The Atelier Projet Urbain, a moveable fȇte of architects, planners, and urban designers from France, came to New York for three days of meetings with city officials, activists, and practitioners. Over a hundred French design and planning experts were here for a conference, which kicked-off 07.06.11 with a reception at the Center for Architecture. Two days of seminars and symposia took place at Cooper Union’s Great Hall. The program was formulated by Ariella Masboungi — general inspector for sustainable development of the French Ministry of Ecology, Sustainable Development, Transportation & Housing — along with Jean-Louis Cohen and Barbara Chénot Camus.
Conference topics included the major stages in the growth and transformation of New York, as well as perspectives on planning and design policies in NYC and the metropolitan region. Panels were organized around the broad topics of mobility, sustainability, zoning, and the waterfront. Speakers included City Planning Chair Amanda Burden, FAICP, Hon. AIANY, Parks Commissioner Adrian Benepe, and DEP Commissioner Cas Holloway, along with, among others, Diana Agrest, Majora Carter, Christian de Portzamparc, Elizabeth Diller, Wendy Feuer, Cecilia Kushner, Roland Lewis, Michael Sillerman, Michael Sorkin, Tom Wright, and Adam Yarinsky. Opening and closing remarks were given by Jean-Marc Michel, head of the directorate for planning, housing, and nature for the French government.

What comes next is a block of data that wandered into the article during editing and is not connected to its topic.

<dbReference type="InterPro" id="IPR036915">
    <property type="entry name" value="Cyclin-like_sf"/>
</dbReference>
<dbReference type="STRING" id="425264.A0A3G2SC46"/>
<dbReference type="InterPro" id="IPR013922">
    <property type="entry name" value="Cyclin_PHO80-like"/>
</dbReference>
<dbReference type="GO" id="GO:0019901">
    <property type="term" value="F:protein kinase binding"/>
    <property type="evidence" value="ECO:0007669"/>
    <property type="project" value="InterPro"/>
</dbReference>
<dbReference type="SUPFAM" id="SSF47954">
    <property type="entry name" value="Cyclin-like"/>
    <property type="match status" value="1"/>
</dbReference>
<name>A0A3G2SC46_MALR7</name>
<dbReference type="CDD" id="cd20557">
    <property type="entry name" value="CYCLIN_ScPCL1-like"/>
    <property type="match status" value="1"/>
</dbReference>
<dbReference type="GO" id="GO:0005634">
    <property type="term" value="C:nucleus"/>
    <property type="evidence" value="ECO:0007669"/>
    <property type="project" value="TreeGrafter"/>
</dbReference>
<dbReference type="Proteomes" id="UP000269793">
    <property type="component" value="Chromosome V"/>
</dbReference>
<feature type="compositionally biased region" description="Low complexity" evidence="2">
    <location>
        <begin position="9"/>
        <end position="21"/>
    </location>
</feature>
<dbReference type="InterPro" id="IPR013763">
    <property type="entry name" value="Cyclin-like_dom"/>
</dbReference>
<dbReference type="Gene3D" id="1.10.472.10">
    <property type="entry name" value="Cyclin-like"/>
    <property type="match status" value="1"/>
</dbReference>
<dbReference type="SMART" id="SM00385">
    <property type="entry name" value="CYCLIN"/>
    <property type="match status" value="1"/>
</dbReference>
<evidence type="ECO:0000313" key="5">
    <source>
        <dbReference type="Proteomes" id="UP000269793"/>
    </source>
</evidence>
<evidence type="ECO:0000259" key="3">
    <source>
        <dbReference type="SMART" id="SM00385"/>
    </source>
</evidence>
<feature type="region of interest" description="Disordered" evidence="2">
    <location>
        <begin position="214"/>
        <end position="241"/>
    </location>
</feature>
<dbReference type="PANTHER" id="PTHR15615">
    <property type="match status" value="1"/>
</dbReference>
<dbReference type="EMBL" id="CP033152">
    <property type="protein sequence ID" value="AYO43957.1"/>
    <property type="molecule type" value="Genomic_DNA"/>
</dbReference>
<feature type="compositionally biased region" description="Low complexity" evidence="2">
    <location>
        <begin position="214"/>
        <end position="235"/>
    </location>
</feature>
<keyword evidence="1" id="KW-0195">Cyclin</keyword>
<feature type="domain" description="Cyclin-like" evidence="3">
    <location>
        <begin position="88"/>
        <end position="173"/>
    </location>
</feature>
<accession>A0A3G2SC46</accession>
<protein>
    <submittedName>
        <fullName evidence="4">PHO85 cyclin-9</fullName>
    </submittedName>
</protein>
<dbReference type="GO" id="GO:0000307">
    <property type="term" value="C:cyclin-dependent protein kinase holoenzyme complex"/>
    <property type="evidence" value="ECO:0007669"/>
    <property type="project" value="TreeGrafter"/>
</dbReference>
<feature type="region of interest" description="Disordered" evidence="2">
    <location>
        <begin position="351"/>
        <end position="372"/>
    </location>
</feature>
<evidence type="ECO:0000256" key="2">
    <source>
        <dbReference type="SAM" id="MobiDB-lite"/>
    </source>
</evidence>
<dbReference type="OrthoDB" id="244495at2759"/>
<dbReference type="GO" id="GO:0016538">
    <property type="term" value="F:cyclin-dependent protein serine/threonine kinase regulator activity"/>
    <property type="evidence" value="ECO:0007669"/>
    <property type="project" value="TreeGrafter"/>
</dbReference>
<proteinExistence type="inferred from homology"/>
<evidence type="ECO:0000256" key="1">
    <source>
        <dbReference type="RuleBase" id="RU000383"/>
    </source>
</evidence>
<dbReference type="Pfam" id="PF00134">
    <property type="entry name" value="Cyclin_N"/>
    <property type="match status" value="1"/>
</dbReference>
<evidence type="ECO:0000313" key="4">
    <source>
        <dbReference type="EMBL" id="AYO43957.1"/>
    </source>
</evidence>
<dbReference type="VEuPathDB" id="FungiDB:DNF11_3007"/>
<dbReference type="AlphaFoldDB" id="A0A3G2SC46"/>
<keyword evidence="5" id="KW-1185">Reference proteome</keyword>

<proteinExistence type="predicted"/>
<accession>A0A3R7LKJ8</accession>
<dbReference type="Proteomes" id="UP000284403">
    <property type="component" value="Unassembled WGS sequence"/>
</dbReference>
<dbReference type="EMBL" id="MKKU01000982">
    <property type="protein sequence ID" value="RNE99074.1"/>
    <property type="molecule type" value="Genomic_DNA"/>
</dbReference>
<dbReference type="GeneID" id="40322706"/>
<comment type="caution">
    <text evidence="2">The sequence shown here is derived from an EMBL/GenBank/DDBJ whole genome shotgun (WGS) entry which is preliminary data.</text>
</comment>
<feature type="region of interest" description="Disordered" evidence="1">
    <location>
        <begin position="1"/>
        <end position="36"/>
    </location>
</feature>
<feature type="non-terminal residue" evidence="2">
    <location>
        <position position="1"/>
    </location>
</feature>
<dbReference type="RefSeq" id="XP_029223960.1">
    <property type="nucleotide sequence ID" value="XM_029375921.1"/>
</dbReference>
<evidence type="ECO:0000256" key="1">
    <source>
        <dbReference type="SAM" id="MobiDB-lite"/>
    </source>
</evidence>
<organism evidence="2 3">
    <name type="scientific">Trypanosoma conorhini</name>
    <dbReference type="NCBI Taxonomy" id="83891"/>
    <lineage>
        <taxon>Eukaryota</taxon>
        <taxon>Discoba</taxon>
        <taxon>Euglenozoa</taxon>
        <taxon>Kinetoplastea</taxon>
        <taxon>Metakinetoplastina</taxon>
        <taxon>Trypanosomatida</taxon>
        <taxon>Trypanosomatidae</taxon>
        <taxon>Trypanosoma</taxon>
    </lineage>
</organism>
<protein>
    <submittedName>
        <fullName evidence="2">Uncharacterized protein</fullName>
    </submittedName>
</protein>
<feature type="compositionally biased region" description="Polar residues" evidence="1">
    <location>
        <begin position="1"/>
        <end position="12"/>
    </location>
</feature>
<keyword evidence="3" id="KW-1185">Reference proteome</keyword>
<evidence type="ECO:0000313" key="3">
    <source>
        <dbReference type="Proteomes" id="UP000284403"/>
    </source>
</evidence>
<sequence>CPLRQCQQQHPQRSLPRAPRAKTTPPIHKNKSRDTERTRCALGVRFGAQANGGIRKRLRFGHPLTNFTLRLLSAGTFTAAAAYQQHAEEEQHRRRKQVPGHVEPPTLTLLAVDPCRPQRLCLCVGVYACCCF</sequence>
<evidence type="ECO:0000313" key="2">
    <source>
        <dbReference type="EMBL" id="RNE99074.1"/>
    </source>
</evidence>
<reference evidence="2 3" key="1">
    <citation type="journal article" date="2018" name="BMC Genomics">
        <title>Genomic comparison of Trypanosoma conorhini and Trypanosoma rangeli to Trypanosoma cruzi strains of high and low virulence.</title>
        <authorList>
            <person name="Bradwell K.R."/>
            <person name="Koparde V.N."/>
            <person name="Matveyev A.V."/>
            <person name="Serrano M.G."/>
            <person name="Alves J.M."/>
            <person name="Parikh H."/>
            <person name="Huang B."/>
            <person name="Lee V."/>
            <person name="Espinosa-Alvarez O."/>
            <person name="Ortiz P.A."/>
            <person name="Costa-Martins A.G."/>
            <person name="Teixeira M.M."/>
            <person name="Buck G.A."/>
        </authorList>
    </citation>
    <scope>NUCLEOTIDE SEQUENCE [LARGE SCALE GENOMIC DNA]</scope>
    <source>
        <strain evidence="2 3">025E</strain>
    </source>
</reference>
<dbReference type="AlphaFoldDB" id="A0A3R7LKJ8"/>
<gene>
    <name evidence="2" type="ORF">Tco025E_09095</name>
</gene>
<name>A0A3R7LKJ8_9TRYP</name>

The AIA New York Chapter orchestrated four half-day-long tours of the city, getting the conference attendees out to Red Hook and up to the South Bronx, as well as to the High Line and Lower Manhattan. At each of these tour locations, organized by Laura Trimble, project architects including Michael Arad, Craig Copeland, Mary Dietz, Ricardo Scofidio, and Carla Swickerath, joined clients such as Stephanie Gelb for animated discussions. Among the many insights shared, several stood out, including Burden describing her job being “to make it happen — with exciting and dynamic architecture — and with urban design which starts with how buildings meet the street and meet the sky.” In his introductory remarks, Cohen cited Marcel Duchamp’s description of New York as “disharmonious and confrontational” at least as compared with Paris. Vive la dissonance.